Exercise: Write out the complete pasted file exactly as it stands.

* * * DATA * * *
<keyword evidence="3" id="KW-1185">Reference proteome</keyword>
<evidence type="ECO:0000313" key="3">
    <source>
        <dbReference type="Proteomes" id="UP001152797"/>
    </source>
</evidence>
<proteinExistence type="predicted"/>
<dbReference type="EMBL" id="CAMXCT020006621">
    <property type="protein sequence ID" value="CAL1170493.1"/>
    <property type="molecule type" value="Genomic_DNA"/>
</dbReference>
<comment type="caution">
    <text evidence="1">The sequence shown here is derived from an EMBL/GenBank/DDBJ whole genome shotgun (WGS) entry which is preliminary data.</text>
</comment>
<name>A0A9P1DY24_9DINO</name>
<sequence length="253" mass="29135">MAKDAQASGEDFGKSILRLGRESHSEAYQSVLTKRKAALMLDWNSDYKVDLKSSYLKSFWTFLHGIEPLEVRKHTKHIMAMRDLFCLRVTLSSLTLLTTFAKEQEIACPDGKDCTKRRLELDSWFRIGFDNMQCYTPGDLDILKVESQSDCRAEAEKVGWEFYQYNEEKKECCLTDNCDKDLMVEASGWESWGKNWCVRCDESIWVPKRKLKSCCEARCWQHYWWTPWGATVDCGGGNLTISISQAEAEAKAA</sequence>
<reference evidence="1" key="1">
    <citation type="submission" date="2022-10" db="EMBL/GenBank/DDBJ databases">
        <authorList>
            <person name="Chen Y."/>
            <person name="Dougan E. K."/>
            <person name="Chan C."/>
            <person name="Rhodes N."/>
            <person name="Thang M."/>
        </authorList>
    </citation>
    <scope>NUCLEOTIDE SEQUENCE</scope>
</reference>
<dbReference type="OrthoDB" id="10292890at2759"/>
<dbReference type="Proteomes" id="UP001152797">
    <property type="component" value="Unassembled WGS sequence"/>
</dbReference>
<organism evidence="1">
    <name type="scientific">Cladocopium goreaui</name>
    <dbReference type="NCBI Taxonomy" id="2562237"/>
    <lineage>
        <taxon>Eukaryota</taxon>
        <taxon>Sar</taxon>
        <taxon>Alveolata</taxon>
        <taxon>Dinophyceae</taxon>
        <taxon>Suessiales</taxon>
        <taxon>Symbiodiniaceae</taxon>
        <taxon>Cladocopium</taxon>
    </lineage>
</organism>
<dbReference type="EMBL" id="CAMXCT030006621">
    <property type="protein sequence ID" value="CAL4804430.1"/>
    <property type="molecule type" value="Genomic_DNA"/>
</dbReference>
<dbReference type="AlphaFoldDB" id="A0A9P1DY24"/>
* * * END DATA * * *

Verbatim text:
<keyword evidence="3" id="KW-1185">Reference proteome</keyword>
<evidence type="ECO:0000313" key="3">
    <source>
        <dbReference type="Proteomes" id="UP001152797"/>
    </source>
</evidence>
<proteinExistence type="predicted"/>
<dbReference type="EMBL" id="CAMXCT020006621">
    <property type="protein sequence ID" value="CAL1170493.1"/>
    <property type="molecule type" value="Genomic_DNA"/>
</dbReference>
<comment type="caution">
    <text evidence="1">The sequence shown here is derived from an EMBL/GenBank/DDBJ whole genome shotgun (WGS) entry which is preliminary data.</text>
</comment>
<name>A0A9P1DY24_9DINO</name>
<sequence length="253" mass="29135">MAKDAQASGEDFGKSILRLGRESHSEAYQSVLTKRKAALMLDWNSDYKVDLKSSYLKSFWTFLHGIEPLEVRKHTKHIMAMRDLFCLRVTLSSLTLLTTFAKEQEIACPDGKDCTKRRLELDSWFRIGFDNMQCYTPGDLDILKVESQSDCRAEAEKVGWEFYQYNEEKKECCLTDNCDKDLMVEASGWESWGKNWCVRCDESIWVPKRKLKSCCEARCWQHYWWTPWGATVDCGGGNLTISISQAEAEAKAA</sequence>
<reference evidence="1" key="1">
    <citation type="submission" date="2022-10" db="EMBL/GenBank/DDBJ databases">
        <authorList>
            <person name="Chen Y."/>
            <person name="Dougan E. K."/>
            <person name="Chan C."/>
            <person name="Rhodes N."/>
            <person name="Thang M."/>
        </authorList>
    </citation>
    <scope>NUCLEOTIDE SEQUENCE</scope>
</reference>
<dbReference type="OrthoDB" id="10292890at2759"/>
<dbReference type="Proteomes" id="UP001152797">
    <property type="component" value="Unassembled WGS sequence"/>
</dbReference>
<organism evidence="1">
    <name type="scientific">Cladocopium goreaui</name>
    <dbReference type="NCBI Taxonomy" id="2562237"/>
    <lineage>
        <taxon>Eukaryota</taxon>
        <taxon>Sar</taxon>
        <taxon>Alveolata</taxon>
        <taxon>Dinophyceae</taxon>
        <taxon>Suessiales</taxon>
        <taxon>Symbiodiniaceae</taxon>
        <taxon>Cladocopium</taxon>
    </lineage>
</organism>
<dbReference type="EMBL" id="CAMXCT030006621">
    <property type="protein sequence ID" value="CAL4804430.1"/>
    <property type="molecule type" value="Genomic_DNA"/>
</dbReference>
<dbReference type="AlphaFoldDB" id="A0A9P1DY24"/>